Our hearts are aglow with hope as we survey what has been accomplished in the year preceding the fateful, final stretch toward the consummation of the Four Year Plan. From the year’s momentous beginning with the Eighth International Bahá’í Convention, the Bahá’í world has sustained a rising pace of activity that has significantly advanced the process of entry by troops. Our community has grown appreciably, its human resources have been richly enhanced. From projects of expansion to endeavors at consolidation, from social and economic development to external affairs, from services of the youth to expressions in the arts, from the World Center of the Faith to remote villages and towns—in fact, from whatever angle the community is viewed—progress has been made. The prospects for the Plan are impelling.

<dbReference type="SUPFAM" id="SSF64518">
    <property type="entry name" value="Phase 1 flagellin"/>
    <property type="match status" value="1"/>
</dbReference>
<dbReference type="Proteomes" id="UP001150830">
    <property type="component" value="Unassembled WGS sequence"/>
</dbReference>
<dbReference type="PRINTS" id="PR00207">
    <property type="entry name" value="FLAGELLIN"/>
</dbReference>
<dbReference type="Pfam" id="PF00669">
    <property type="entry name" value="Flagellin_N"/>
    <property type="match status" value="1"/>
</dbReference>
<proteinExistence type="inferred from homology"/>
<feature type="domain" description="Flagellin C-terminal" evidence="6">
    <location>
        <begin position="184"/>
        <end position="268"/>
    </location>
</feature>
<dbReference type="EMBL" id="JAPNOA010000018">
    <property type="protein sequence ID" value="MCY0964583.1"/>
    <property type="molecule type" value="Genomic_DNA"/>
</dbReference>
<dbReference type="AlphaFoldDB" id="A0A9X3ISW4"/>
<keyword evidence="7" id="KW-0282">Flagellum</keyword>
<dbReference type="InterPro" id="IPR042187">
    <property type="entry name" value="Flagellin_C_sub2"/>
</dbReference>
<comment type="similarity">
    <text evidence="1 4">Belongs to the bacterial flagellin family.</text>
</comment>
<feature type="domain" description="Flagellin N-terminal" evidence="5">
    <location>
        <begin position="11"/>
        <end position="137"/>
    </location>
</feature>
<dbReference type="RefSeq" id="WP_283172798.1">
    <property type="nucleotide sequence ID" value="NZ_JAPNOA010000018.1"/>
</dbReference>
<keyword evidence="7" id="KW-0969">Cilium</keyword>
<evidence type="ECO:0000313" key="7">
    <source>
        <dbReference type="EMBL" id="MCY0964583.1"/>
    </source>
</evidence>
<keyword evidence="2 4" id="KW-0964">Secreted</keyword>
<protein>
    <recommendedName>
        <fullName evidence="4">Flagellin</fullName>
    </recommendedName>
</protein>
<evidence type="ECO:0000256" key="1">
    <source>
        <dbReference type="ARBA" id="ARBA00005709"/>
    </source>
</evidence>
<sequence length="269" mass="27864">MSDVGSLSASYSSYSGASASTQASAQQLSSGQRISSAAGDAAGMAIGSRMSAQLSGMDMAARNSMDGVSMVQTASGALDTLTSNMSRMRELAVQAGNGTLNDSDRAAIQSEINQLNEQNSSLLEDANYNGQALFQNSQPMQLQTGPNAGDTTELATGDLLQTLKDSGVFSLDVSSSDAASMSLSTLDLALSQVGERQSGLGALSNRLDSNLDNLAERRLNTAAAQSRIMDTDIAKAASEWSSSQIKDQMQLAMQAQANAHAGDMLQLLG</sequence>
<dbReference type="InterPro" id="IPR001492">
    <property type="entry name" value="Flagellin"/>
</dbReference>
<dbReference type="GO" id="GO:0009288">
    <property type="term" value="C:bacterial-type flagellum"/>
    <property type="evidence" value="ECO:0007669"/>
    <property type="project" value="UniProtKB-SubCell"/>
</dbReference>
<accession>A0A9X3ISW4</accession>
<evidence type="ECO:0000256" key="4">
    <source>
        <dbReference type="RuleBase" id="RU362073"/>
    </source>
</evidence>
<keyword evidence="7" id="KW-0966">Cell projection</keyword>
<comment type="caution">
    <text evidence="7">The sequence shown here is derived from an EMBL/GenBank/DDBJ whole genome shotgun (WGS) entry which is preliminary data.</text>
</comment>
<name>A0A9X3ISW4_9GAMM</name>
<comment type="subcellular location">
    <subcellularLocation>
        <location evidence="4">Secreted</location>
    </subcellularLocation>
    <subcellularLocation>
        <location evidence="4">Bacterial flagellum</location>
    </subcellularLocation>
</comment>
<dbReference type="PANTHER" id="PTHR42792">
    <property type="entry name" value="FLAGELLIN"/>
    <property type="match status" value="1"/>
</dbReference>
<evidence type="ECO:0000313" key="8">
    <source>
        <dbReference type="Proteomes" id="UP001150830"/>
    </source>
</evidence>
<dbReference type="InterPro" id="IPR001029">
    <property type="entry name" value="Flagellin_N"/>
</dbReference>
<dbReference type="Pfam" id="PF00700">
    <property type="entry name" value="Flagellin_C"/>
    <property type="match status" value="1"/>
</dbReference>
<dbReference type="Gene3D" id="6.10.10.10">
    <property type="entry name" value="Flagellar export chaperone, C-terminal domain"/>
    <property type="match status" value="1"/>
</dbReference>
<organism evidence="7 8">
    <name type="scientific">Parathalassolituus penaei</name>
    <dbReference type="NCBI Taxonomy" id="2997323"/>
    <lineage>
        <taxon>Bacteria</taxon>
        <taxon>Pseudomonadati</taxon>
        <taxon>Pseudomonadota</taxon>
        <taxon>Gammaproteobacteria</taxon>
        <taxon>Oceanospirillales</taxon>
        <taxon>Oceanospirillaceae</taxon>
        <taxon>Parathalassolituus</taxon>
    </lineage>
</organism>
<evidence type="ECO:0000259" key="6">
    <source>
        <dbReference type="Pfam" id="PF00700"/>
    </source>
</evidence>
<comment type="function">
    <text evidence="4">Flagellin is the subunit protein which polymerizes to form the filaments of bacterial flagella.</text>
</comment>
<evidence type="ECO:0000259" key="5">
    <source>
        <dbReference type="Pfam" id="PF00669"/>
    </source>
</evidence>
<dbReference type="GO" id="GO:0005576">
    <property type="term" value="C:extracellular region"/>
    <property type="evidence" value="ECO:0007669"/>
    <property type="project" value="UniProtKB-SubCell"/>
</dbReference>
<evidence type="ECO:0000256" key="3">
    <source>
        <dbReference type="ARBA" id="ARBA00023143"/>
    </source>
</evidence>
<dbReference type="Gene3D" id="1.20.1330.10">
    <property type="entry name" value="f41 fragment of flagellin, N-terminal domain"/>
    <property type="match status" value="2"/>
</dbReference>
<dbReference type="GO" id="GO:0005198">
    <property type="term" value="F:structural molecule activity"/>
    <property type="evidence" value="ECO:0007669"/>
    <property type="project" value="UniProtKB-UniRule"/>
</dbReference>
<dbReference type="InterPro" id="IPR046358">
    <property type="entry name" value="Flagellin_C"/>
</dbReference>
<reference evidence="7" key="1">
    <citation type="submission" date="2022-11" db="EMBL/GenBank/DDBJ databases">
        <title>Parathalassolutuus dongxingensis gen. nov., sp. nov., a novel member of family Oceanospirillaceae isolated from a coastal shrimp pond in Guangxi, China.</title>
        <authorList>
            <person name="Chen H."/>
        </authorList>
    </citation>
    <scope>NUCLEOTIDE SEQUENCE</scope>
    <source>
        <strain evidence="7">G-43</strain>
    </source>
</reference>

The momentum generated at the International Convention pervaded the Counselors’ Conference that immediately followed it, further galvanizing the indefatigable participants; and it charged the proceedings of the National Conventions held in May, including those of Sabah, Sarawak, and Slovakia which met for the first time to form their National Spiritual Assemblies. That same energy infused the International Teaching Centre, which has been displaying a remarkable potency in the short time since its sixth term began on the anniversary of the Declaration of the Báb. Concentrating on refining and consolidating their organization, the Counselor members have refrained from their usual travels during this first year, but they can be expected after this to resume their visits to various parts of the world, so as to reinforce their vitalizing influence on the successful conclusion of the Four Year Plan.